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What You Should Know about Credit Cards and Bankruptcy

Many myths circulate about bankruptcy.  Some people fear that after they file, they must wait 10 years before applying for a credit card.  Or they may believe that no financial institution would ever agree to issue them a credit card until 10 years after the date they filed bankruptcy.

Fair Credit Reporting Act

One way to dismiss myths is to understand what the law actually says.  Under the Fair Credit Reporting Act of 1970, (http://www.google.com/url?sa=t&rct=j&q=&esrc=s&source=web&cd=1&cts=1330619506233&ved=0CEQQFjAA&url=http%3A%2F%2Fwww.ftc.gov%2Fos%2Fstatutes%2F031224fcra.pdf&ei=eaRPT5GKDMehtwek9eiqDQ&usg=AFQjCNFuAtXmfAcFofNRWi5MCc_SOoE32A), no credit reporting agency may keep a record of bankruptcy on a credit report past 10 years from the date of the order of relief or adjudication.

Notice that this law does not mention prohibiting debtors who filed bankruptcy from obtaining credit, nor does it stop financial institutions from granting them credit.

Ways to reestablish credit

After filing bankruptcy because of credit card debt, some people never wish to see a credit card again.  Living without credit cards puts them in control of their finances and prevents them from spending beyond their means.

Other people who believe they learned from their credit card mistakes feel confident about jumping into the credit world again.

The following are some ways to reestablish credit after bankruptcy:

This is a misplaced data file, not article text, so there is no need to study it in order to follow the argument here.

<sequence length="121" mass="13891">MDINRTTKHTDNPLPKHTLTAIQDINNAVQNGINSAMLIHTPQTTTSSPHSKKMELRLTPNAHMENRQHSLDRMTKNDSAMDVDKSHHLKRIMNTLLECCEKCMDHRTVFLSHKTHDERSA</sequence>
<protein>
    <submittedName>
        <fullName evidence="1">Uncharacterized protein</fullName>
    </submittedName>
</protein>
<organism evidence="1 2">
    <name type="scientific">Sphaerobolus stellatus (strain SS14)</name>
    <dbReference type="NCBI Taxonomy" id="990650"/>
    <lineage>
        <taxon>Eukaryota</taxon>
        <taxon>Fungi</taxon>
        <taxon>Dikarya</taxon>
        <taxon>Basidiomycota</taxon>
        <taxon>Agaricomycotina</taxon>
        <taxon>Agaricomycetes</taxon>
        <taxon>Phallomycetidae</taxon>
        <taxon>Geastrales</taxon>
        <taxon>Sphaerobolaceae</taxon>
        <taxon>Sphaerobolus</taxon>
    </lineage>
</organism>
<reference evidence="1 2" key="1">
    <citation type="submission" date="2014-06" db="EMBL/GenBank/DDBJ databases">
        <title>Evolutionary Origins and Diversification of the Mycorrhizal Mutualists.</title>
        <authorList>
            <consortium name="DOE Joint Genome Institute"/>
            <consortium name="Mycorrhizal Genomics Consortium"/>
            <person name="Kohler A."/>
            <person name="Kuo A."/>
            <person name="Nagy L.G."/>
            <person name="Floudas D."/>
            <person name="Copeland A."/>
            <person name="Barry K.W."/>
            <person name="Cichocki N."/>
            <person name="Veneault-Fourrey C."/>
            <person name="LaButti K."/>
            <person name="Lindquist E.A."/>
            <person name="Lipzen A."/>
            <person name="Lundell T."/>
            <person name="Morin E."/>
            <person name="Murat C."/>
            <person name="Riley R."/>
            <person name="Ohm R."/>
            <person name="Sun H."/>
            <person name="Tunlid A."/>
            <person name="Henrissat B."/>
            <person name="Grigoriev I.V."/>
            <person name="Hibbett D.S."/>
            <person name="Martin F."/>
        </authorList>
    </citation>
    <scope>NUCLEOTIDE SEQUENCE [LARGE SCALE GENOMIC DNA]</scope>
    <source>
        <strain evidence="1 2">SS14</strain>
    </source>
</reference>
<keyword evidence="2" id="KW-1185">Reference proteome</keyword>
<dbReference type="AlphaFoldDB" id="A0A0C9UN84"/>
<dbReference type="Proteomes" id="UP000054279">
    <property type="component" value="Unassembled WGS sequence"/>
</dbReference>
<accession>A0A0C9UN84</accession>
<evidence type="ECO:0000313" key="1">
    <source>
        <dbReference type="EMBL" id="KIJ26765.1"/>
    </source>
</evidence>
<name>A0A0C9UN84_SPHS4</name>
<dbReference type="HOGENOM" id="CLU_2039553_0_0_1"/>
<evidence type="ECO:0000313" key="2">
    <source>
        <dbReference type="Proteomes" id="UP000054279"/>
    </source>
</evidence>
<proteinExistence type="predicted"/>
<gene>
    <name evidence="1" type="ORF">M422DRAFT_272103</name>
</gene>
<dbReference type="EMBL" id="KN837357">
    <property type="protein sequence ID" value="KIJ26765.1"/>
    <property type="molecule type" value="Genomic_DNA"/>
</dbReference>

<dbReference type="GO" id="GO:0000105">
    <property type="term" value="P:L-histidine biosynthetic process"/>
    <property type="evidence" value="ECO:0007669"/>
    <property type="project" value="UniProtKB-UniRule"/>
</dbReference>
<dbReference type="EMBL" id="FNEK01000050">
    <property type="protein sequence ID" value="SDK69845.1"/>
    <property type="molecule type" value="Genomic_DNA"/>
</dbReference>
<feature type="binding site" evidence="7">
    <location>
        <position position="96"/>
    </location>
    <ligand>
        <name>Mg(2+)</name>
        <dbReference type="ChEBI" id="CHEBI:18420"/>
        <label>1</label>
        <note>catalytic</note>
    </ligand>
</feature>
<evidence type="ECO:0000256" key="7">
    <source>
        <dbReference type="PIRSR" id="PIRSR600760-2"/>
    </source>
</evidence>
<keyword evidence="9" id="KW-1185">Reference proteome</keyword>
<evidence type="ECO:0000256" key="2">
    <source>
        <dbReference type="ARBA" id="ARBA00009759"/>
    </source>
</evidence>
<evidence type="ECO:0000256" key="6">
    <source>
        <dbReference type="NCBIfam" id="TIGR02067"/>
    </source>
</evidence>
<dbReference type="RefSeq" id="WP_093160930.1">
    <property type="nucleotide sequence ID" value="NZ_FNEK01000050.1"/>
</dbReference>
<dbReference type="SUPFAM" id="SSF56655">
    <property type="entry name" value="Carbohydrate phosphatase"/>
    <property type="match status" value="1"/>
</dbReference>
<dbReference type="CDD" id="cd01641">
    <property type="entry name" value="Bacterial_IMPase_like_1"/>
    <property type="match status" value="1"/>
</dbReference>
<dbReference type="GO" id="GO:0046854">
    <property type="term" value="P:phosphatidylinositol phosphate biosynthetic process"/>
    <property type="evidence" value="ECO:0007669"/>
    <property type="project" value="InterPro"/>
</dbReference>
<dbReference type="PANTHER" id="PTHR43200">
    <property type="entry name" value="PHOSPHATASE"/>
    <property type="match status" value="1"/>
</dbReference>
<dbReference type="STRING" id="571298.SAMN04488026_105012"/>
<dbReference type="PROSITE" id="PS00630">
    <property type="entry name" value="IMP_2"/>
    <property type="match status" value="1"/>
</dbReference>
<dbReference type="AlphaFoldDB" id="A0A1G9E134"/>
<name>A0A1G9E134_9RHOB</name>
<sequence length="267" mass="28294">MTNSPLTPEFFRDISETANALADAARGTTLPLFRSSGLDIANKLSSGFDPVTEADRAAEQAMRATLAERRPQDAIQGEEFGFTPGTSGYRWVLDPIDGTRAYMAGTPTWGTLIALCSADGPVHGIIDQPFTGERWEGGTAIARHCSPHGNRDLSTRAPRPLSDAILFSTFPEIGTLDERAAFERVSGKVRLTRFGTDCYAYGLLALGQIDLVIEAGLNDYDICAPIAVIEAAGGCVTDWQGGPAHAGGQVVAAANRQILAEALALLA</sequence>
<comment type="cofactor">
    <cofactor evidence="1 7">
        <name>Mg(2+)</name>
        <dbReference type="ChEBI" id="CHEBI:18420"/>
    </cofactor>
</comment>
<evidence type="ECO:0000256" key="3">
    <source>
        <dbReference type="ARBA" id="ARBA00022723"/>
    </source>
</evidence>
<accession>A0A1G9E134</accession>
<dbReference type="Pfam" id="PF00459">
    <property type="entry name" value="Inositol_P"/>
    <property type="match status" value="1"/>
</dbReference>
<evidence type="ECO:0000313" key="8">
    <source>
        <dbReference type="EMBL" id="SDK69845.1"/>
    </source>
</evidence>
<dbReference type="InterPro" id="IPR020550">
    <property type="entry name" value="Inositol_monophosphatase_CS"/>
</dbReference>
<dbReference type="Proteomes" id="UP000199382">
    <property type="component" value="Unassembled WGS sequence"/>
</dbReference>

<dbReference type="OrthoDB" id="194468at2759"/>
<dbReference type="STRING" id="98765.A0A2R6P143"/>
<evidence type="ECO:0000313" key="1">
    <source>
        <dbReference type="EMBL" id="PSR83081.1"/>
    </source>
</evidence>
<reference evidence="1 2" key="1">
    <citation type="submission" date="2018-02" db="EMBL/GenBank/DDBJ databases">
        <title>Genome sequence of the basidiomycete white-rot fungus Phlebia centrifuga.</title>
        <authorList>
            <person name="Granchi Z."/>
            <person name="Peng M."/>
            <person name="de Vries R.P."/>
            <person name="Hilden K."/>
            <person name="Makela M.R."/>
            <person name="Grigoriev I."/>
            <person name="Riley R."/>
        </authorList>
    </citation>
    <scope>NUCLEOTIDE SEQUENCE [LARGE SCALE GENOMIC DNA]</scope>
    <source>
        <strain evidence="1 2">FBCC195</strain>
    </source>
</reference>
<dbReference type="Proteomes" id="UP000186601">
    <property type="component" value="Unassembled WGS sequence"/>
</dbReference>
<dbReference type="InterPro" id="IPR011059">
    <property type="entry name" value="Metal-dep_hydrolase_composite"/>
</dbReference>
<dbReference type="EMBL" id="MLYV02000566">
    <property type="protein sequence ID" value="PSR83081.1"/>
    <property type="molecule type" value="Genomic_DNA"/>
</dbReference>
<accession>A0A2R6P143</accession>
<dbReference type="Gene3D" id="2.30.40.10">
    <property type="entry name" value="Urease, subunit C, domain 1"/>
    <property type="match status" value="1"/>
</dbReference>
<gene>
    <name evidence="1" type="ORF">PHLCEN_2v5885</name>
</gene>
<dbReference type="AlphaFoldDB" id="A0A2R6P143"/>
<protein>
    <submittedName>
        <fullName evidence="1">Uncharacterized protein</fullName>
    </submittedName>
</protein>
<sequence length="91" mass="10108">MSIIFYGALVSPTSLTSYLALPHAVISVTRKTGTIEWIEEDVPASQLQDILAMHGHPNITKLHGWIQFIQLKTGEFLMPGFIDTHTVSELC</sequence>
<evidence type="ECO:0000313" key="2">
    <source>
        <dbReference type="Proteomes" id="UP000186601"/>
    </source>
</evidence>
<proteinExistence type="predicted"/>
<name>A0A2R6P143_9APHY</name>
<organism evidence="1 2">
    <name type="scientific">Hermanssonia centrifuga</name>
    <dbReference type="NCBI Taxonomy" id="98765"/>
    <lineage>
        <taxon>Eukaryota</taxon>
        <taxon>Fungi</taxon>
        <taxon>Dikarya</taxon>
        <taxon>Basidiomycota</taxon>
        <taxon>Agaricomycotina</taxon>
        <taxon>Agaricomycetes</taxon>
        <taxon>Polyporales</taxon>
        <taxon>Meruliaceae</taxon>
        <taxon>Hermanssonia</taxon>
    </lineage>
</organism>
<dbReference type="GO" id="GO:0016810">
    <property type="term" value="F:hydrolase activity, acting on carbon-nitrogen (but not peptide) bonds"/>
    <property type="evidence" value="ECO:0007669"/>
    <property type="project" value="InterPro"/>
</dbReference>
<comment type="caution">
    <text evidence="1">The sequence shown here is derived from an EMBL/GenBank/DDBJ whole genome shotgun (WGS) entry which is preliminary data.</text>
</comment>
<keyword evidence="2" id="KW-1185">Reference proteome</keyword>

*         Obtain a secured credit card. Secured credit cards involve less risk for the lender.  A secured credit card requires the cardholder to set up a savings account that secures the card's limit.  In the event that cardholders cannot pay the credit card balance, the lender has funds to draw on through the savings account.  If you get a secured credit card, make sure the lender reports your activity to a credit reporting agency.  Otherwise, you do not rebuild your credit by using it.

  • Obtain a new card at higher rates. Once you prove you can pay off a card at higher rates, lenders may reconsider issuing you credit cards at lower rates again.
  • Obtain a small loan. You can obtain a small, short-term loan, and put the money in a savings account or CD.  Set up a payment plan reminder so you make loan payments on time every month.  Once you repay the loan in full, it improves your credit report.
  • Finance the purchase of a vehicle. If you need a vehicle, financing a car, even if you have to pay higher interest rates initially, could be an excellent way to reestablish a good credit rating.  Make sure you only finance an affordable amount, but making regular payments on a vehicle gets reported to the bureaus and can help build a good credit score.

Before filing, discuss your fears about bankruptcy with an experienced bankruptcy lawyer and find out whether they are well-founded or simply myths.

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